The Build-Operate-Transfer (BOT) structure for projects has gained considerable
popularity as a form of private - public partnership that enables private participation
in the development of public infrastructure. The essence of the BOT structure
is that the private sector takes responsibility for the detailed design, construction,
commissioning and operation of a particular project. In return it receives a
payment for providing the services once operational, either from the public
sector or from users, in the form of a long-term contract. After an agreed period
(typically of between 10 and 30 years) the project is transferred back to the
public sector. Finance for BOT projects is usually provided through project
finance, discussed earlier. Equity investors usually include strategic investors
such as the private construction or equipment companies, and public sector partners
may also take an equity holding.
BOT and related arrangements(e.g. BOOT Build Own Operate Transfer and BOO Build Own Operate) have been very successful in opening up public infrastructure to the private sector finance, and they have a number of advantages. They bring private sector disciplines to the project development and design process, and the public sector is far less exposed to risks of cost overruns or below expected performance. By enabling focus on a particular facility they can be more readily financed and do not impose a burden on public funds, and have thus probably helped encourage financial flows. The costs of financing are relatively low, with the bulk of the capital cost being financed by bank lending at modest margins. (UNIDO, 1996; World Bank, 1994; World Bank Group, 1994)
However, there is increasing recognition of some of the limitations of BOTs. The costs are increased by high project arrangement fees, and with private sector finance being more costly than public finance, the overall costs of the output can be higher than, e.g., a well managed project by a public sector utility. The long term contract typically provided to the project by the public sector is inflexible and can become a burden to the public spending if for example demand falls or prices change, particularly if certain risks have been passed through to the public sector (e.g., fuel costs). Finally, BOT projects can lead to a project based focus (e.g., what is the cheapest power project at present), to the detriment of broader considerations (e.g., what other power options, such as energy efficiency, are best). Thus, in certain areas attention is moving away from BOTs to other mechanisms (such as merchant power plants which sell power in a deregulated market).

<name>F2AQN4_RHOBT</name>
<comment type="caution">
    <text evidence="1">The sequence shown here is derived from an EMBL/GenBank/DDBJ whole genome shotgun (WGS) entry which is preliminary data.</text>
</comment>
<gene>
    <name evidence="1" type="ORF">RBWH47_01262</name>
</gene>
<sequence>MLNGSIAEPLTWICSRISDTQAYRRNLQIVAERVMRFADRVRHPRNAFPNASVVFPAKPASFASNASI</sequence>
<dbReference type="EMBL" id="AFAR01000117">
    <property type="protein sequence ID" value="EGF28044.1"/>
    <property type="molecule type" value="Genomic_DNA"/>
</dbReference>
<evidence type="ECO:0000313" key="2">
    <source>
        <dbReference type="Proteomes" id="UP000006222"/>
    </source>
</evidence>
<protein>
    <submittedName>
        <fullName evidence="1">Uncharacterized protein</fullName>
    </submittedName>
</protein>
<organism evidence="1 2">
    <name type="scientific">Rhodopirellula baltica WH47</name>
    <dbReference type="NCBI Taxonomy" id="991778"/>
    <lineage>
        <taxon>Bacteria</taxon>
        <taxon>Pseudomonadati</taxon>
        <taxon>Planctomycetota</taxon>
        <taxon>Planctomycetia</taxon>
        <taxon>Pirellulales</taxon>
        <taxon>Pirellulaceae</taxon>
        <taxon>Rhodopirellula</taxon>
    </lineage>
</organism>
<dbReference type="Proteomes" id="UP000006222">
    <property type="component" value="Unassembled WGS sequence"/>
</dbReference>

From the perspective of ESTs, BOT projects usually encourage the use of modern equipment and there is an incentive to be efficient, with climate benefits. However, it is worth noting that the BOT mechanism is heavily used in sectors with major climate impacts (power, transport, oil & gas). Thus the success of the mechanism itself could be seen to be contributing to increasing greenhouse gas production. More significantly, there is some indication that the BOT mechanism favours climate unfriendly technologies (e.g., coal power generation) over alternatives (such as wind power), because of the need for proven technology, the preference for established project paradigms, the large scale of BOTs and the failure of governments to internalise environmental costs.
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